Economy

Pluses from demonetisation not enough to shore up banks: Fitch

Our Bureau Mumbai | Updated on January 15, 2018 Published on November 22, 2016

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Public sector banks still ‘fragile’, need capital injection, says rating agency

Demonetisation or no demonetisation, the state of public sector banks in India is still fragile unless they receive adequate capital injection to meet Basel-III norms, according to Fitch Ratings.

In a report, the agency said: “The move has the potential to raise government revenue and encourage bank lending, but Fitch Ratings believes the positive effects are unlikely to be strong and sufficiently enduring to support credit profiles.”

The withdrawal of bank notes accounting for 86 per cent of the money in circulation has created a cash crunch, and held back economic activity with consumers low on cash needed to complete purchases, Fitch observed. The informal sector accounted for over 20 per cent of GDP and 80 per cent of jobs, and with no new incentives for people to avoid cash transactions, the informal sector could soon go back to business as usual using the new high-denomination notes and other options such as gold to store their wealth, Fitch said.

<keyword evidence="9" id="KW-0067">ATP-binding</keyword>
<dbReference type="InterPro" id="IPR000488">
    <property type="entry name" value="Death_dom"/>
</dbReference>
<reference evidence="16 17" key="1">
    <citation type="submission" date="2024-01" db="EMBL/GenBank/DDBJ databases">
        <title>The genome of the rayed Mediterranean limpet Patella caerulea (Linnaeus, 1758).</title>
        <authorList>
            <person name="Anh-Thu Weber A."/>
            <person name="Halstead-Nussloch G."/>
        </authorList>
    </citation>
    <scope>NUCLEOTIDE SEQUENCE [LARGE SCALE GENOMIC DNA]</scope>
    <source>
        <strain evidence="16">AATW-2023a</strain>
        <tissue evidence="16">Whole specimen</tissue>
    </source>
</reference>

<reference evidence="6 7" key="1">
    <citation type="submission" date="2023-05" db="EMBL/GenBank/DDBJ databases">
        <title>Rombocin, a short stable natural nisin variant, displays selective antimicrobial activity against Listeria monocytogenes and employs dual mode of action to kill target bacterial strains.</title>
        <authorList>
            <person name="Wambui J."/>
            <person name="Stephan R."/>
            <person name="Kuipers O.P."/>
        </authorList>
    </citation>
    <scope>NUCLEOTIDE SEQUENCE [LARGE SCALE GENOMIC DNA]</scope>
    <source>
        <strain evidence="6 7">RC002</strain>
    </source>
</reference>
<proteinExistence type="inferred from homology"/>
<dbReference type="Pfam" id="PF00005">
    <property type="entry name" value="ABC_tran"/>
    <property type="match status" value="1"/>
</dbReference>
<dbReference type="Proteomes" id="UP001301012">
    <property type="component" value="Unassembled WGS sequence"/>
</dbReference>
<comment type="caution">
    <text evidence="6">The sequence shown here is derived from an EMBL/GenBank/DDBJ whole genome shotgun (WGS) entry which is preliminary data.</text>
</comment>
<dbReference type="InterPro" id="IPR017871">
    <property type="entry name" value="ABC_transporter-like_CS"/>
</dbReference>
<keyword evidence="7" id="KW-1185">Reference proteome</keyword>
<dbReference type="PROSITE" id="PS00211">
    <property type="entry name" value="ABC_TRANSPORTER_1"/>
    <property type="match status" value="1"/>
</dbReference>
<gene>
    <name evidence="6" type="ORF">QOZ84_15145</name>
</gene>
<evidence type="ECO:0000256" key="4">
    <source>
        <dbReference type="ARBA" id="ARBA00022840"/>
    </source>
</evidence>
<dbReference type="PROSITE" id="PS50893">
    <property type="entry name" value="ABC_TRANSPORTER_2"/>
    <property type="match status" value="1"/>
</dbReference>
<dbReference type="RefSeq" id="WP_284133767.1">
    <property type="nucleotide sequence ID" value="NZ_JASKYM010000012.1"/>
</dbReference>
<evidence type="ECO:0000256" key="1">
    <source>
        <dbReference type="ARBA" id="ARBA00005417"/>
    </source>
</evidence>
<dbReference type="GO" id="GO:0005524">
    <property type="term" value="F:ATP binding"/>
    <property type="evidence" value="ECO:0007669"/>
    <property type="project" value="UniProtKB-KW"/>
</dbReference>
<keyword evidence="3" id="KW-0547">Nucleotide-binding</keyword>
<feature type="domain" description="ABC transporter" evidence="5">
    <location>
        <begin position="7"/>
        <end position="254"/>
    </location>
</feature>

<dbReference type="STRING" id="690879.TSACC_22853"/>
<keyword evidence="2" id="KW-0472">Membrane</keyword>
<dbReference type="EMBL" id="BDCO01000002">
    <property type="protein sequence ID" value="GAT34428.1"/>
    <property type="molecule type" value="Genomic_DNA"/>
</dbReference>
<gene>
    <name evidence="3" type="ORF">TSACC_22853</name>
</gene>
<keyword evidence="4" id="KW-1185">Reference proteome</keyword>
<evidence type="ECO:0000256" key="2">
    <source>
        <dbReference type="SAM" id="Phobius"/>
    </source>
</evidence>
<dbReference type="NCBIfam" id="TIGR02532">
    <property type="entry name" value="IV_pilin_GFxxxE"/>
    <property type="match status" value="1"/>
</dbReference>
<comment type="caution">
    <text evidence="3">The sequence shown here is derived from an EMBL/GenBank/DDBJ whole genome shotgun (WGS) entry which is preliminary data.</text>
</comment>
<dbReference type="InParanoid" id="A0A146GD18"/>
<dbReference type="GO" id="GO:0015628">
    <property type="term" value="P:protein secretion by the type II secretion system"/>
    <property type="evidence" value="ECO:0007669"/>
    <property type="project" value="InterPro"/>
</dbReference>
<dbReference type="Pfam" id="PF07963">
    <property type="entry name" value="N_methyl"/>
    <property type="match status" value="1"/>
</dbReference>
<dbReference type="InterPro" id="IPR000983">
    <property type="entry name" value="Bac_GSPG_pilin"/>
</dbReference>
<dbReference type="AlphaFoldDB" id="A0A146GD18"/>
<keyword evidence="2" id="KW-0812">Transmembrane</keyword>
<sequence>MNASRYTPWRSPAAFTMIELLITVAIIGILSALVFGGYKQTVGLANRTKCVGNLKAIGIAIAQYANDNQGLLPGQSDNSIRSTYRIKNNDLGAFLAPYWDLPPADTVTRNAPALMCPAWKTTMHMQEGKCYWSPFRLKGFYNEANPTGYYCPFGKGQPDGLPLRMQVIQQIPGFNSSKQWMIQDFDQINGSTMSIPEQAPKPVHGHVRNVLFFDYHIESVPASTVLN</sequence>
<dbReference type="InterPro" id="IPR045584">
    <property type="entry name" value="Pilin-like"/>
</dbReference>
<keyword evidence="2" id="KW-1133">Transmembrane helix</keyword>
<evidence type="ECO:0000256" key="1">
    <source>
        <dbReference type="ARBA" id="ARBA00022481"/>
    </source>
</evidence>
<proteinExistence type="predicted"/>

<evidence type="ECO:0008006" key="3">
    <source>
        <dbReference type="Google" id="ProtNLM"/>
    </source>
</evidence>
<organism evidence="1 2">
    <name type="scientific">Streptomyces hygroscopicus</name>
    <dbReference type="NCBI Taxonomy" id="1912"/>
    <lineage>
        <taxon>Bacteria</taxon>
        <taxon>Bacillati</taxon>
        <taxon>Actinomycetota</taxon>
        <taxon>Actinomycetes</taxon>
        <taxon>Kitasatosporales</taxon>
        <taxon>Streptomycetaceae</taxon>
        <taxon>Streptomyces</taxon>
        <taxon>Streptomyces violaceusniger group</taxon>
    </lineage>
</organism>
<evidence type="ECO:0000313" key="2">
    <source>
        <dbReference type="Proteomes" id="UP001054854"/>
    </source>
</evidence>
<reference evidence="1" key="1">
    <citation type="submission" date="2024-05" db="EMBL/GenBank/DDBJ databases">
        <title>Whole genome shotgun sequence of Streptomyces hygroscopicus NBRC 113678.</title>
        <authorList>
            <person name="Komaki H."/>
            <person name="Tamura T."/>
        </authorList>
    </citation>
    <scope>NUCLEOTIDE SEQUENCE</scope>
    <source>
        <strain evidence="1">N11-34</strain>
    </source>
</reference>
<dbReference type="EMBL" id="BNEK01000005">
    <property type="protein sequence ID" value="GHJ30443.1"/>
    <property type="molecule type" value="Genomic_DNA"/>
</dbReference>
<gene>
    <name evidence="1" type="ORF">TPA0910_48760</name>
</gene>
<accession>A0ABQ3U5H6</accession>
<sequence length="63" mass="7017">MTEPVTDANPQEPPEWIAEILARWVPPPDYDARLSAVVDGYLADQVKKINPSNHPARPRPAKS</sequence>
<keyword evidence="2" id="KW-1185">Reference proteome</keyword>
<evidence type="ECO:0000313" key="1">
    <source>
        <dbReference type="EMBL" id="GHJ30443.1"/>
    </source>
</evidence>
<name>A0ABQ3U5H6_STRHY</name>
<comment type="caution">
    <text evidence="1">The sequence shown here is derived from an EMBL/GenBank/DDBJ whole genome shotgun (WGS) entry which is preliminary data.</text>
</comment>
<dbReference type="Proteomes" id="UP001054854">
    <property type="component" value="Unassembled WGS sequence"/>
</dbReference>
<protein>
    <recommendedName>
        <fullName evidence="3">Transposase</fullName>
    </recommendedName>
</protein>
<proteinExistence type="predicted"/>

Though India’s sovereign credit profile would benefit due to improving government finances, there were considerable uncertainties over the potential positive effects, the report opined.

Though reduced lending rates due to an increase in deposits would be a reality, the move would affect the ability of borrowers in sectors relying on cash transactions to service their loans, with negative effects on bank asset quality.

Hence, the RBI has temporarily allowed banks to give small borrowers more time to repay loans before classifying them as non-performing, Fitch said, adding that there was nothing to prevent these deposits from being withdrawn again.

These coupled with under-capitalisation of state-owned banks and weak investment demand will hold back lending, it said, and reaffirmed Fitch’s negative outlook on the banking sector.

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Published on November 22, 2016
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